Thursday, NPR’s “Talk of the Nation” ran a segment called “Is Victory in Iraq Still Possible?” Host Neal Conan was joined by retired Gen. John “Jack” Keane, former Army vice chief of staff, and Larry Diamond, an author and former senior advisor to the Coalition Provisional Authority in Baghdad.

Gen. Keane has been cited in a number of articles, and in testimony before Congress as saying the Iraqi people were passive after 35 years of oppression (the violence, paradoxically, doesn’t seem particularly passive). Diamond — who opposed the war but worked in the occupation government — wrote in his book Squandered Victory that the lesson of Iraq is not “‘don’t do it’ but ‘don’t do it alone’ and ‘don’t do it with an imperial approach'”. In essence, both of the interviewees — while not necessarily advocates of the war in Iraq — were participants in the execution of the war and occupation.

Which leaves me to wonder why — given all that has transpired in this war which has lasted almost as long as the US involvement in World War II — nobody from the ranks of the people who advocated against going to war in Iraq in the first place ever seems to be asked to join these panels. Shouldn’t the opinion of people who were right from the outset — predicting that there were no WMDs, no connection to al-Qaeda, that deposing Saddam Hussein would lead to a civil war, that an American occupation would not be welcomed with open arms, etc. — be more valuable than the constant re-estimations of the people who’ve been wrong about everything since before the invasion?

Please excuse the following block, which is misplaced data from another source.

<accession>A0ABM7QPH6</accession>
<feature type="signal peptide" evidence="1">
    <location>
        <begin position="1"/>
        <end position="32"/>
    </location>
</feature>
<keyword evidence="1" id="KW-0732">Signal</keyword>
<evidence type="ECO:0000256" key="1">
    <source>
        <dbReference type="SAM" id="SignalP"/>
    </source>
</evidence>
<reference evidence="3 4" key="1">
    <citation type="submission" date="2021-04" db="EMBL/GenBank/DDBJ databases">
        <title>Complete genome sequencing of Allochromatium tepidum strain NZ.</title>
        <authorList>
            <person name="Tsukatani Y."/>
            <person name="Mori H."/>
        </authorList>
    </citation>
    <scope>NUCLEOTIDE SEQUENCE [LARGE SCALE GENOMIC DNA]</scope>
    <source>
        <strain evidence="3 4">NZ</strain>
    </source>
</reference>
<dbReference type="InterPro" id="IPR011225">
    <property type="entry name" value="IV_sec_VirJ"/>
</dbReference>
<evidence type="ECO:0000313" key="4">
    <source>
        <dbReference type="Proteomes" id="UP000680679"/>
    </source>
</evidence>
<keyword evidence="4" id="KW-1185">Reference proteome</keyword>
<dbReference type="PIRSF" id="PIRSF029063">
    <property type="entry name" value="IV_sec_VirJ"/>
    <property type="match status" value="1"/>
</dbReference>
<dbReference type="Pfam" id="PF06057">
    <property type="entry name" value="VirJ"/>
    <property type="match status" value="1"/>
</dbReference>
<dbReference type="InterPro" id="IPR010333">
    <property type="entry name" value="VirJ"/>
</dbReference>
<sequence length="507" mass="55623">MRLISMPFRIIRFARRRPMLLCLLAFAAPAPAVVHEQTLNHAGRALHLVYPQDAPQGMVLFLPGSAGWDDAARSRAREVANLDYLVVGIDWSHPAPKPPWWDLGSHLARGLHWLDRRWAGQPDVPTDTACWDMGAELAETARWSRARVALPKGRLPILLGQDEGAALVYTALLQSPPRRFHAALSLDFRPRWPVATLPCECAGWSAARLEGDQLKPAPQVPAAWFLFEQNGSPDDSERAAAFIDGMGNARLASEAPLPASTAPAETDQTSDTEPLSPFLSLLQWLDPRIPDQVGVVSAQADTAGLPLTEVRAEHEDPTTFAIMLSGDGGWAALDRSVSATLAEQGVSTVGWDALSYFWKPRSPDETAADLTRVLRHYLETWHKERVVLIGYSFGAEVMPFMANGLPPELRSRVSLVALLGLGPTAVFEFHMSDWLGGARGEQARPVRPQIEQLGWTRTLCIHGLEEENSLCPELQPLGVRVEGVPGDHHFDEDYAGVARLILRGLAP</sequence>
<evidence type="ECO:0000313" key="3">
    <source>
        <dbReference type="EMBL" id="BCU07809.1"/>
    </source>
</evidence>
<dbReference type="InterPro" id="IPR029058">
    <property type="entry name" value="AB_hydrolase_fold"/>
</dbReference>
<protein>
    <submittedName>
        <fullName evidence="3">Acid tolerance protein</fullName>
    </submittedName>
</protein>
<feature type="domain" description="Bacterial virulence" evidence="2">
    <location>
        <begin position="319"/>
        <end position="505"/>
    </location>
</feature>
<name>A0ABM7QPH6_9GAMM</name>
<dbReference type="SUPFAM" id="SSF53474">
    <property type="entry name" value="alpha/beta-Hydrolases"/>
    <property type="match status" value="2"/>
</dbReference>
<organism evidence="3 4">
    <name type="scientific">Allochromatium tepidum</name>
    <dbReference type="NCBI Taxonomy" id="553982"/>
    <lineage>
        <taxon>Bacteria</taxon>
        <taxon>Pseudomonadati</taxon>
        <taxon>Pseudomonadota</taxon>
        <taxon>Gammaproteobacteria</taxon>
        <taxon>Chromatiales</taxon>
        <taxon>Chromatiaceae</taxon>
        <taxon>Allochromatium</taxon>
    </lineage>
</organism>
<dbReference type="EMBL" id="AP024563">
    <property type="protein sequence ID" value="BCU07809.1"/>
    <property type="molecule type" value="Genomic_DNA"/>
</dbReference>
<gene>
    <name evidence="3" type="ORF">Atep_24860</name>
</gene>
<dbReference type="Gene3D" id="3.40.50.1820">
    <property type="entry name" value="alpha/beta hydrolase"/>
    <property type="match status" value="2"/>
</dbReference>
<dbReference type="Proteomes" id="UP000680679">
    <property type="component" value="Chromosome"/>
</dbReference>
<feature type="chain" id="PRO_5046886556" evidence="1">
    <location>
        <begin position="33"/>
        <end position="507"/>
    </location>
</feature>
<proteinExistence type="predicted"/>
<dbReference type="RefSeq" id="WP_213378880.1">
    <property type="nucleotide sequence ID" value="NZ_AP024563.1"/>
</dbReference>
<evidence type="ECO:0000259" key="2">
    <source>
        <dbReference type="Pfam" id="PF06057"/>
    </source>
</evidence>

More particularly, as we ramp up for future military operations (both Democrats and Republicans have called in the past for more troops to be sent to Iraq, but we’ll probably need them for Iran next month) it’s time for the networks to cast beyond their stable of military warhorses for commentary on strategy and tactics.

The networks need to get people involved in the conversation who aren’t ex-military. Retired generals may know how to run a military machine, but that doesn’t make them astute political observers, historians, or even knowledgeable about military strategy. Sure, they may know about strategy but it doesn’t mean they were good at it themselves.

More importantly, American generals are about the most unlikely people to unsparingly criticize current US foreign policy or military operations. We’ve seen over the past five years (including the failure of both in Afghanistan as well as Iraq) where a lack of critical discussion of the reasons for going to war and how the war is conducted can get us. It’s as if you’d decided to convene a panel to select the greatest films of all time and filled it with nothing but STAR WARS fans. It’s going to skew the results.

So please, great gods of cable news, get some people who’ve studied politics and conflict in region on your speed dials before the next military action. If you’ve got to use military guys, get some foreign generals who aren’t going to be beholden to their former colleagues running the show or who will feel unpatriotic if they make a criticism. Because sometimes we need a little truth for clarity.